Call To Die

Then [Jesus] said to them all, "If anyone wants to come with Me, he must deny himself, take up his cross daily, and follow Me. For whoever wants to save his life will lose it, but whoever loses his life because of Me will save it. (Luke 9:23-24, HCSB)

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Follower of Christ, husband of Abby, member of Kosmosdale Baptist Church, and tutor/staff member at Sayers Classical Academy.

Saturday, June 16, 2012

Concerns Over the "Sinner's Prayer:" An Example

As I mentioned a couple of days ago, the primary reason that some [members of churches that are in cooperation with the Southern Baptist Convention] are concerned about the "Sinner's Prayer" is because the "Sinner's Prayer" is not biblical. Use of a "Sinner's Prayer" is found in neither the commands nor examples of evangelism in Scripture, and the idea that a person needs an unbiblical scripted prayer is inconsistent with what the Scripture teaches concerning repentance and faith: i.e., if a person truly desires to call out to God in "godly sorrow" and love for Christ, he won't need to use another person's words.

The fruit of using the "Sinner's Prayer" in evangelism also renders the practice suspect. I would contend that using the "Sinner's Prayer" has been a major contributing factor as to why LifeWay research has shown that about 60% of Southern Baptist church members are not present in any church on any given Lord's Day. I had intended to give three examples of how I have seen the "Sinner's Prayer" directly lead to bad results, but it is getting late-- and this post is already getting long-- so I will limit myself to one personal example.

The last time that I utilized the "Sinner's Prayer" in a gospel presentation was several years ago, when I was an employee at Publix Supermarkets. During shift breaks, I was committed to telling my co-workers the good news of who Jesus is and what He has done. One day I had a very good conversation with a co-worker who I'll refer to here as "T." I asked him if anyone had ever personally explained the gospel to him. He said "no," so I asked him if I could show him a booklet I had. He said "sure," so I led him in looking through the Four Spiritual Laws tract, because that was the gospel tract that I happened to have on me at the time. T didn't seem to be very interested, so I was surprised when we got to the end, and he said he was willing to pray the "Sinner's Prayer" printed there. I led T in praying the prayer and encouraged him to come to church with me the following Sunday. He said that he would probably go to the church where his family attended. Then we had to get back to work.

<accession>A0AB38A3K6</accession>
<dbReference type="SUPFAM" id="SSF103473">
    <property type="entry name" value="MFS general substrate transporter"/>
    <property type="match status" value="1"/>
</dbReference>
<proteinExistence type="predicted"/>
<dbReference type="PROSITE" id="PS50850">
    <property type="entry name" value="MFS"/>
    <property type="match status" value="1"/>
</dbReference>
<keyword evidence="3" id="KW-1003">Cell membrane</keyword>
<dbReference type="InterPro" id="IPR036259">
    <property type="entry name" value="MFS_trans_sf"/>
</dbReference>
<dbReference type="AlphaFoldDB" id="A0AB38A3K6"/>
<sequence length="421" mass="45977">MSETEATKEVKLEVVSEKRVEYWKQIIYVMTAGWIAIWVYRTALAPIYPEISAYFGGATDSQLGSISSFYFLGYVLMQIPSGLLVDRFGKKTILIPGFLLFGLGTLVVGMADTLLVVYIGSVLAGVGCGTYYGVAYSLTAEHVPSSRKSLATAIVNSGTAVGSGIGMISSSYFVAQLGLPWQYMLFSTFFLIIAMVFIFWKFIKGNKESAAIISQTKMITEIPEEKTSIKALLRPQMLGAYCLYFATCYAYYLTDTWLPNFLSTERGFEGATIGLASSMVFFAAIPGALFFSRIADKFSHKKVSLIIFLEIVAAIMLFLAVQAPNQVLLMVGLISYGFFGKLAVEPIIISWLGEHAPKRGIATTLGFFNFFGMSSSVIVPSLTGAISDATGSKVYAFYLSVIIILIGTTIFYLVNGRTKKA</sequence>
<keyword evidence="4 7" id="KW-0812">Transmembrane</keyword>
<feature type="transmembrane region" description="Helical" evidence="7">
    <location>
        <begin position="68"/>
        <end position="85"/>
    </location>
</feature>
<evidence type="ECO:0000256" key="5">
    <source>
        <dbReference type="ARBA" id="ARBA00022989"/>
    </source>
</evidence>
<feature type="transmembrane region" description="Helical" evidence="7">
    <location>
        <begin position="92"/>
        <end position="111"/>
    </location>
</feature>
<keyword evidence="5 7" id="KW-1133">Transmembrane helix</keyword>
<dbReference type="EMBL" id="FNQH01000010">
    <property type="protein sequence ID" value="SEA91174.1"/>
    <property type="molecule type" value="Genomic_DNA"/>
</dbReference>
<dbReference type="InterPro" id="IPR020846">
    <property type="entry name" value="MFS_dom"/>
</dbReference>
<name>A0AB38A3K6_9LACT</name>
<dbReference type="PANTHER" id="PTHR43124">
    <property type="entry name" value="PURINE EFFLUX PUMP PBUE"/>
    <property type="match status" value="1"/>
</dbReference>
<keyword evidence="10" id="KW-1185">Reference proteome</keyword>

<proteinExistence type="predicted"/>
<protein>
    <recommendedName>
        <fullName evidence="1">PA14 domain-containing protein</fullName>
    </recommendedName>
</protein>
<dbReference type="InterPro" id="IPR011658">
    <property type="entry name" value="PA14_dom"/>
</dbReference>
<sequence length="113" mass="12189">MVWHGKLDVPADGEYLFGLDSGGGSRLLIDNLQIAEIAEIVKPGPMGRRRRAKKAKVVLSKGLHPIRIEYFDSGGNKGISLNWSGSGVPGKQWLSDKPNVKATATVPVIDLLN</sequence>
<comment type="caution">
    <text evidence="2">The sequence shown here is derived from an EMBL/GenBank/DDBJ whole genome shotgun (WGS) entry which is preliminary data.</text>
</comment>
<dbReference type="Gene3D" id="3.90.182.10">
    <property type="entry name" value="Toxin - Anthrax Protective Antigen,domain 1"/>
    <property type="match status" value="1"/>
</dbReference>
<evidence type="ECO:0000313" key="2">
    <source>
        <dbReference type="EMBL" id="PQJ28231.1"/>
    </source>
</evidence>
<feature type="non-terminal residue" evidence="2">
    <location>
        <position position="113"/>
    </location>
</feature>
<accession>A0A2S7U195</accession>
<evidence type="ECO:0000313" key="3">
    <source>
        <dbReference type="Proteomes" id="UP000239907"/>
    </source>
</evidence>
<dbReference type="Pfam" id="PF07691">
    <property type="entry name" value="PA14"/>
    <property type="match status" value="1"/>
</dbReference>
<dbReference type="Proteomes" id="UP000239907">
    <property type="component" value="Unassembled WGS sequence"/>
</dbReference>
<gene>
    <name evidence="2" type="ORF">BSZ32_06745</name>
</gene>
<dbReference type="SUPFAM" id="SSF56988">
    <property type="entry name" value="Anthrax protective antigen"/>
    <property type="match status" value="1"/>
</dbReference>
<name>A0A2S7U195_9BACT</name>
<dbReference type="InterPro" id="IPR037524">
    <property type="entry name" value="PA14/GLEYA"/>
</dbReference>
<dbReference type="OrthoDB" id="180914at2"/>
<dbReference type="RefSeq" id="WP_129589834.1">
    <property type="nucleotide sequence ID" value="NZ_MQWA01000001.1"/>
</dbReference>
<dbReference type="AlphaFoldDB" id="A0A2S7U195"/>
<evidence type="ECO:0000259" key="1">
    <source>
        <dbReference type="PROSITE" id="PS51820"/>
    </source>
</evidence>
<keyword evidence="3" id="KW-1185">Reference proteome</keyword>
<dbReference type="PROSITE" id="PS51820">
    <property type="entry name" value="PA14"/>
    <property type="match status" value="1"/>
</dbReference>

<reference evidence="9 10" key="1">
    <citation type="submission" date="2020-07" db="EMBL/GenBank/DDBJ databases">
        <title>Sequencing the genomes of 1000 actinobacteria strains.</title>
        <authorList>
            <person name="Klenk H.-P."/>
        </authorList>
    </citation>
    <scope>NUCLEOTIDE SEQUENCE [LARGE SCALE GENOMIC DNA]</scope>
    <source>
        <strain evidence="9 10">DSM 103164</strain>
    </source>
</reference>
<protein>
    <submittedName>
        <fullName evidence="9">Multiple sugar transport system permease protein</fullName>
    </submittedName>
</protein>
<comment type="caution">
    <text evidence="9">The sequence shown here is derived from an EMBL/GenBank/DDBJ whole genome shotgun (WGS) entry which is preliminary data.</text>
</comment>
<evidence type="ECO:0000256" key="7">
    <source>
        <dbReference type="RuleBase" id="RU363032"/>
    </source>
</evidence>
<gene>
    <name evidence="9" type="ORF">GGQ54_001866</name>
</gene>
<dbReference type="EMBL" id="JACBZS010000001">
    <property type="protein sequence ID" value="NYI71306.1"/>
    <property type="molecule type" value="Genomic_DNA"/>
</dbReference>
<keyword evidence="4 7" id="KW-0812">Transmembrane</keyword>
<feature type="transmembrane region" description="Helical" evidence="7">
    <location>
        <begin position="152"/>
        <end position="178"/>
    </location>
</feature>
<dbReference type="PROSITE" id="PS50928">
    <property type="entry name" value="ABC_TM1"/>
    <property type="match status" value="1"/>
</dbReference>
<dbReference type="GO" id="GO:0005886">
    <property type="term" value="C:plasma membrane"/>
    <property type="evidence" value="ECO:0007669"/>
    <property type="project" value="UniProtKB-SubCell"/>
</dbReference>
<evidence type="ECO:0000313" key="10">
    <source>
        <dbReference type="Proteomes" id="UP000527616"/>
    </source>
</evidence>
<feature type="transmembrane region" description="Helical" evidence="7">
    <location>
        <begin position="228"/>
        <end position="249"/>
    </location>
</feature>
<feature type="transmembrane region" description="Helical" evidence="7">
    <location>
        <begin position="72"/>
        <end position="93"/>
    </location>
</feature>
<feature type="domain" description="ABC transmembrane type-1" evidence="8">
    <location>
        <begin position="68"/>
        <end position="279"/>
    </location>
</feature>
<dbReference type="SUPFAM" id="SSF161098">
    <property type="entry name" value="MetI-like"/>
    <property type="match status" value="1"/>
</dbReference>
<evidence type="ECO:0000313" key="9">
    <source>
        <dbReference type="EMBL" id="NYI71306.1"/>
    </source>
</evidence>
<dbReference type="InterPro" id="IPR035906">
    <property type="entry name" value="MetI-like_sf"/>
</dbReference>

My shifts at Publix didn't really match up with T's for a couple of weeks after the conversation I just related, so I didn't get to talk with him much to "follow up." I asked T a couple of times whether he had been to church and he said "no." Then I overheard T talking to some friends about going out and partying over the weekend in terms that seemed decidedly unChristian.

So I wanted to ask T about our previous conversation: to ask him if Jesus had really made any change in his life. "Hey, man," I said to him the next time we were in the break room together, "do you ever read your Bible or pray?" "I pray every day!" T said. "What are your prayers like?" I asked. "Every day before I go to bed I pray the prayer in that back of that booklet you gave me!" he answered. I realized that he was using the "Sinner's Prayer" as some kind of magic charm to make him feel like he was spiritually OK. Now, I was in the position of needing to tell him that the "Sinner's Prayer," which had been the culmination of the previous gospel presentation, was useless to him without a changed heart.

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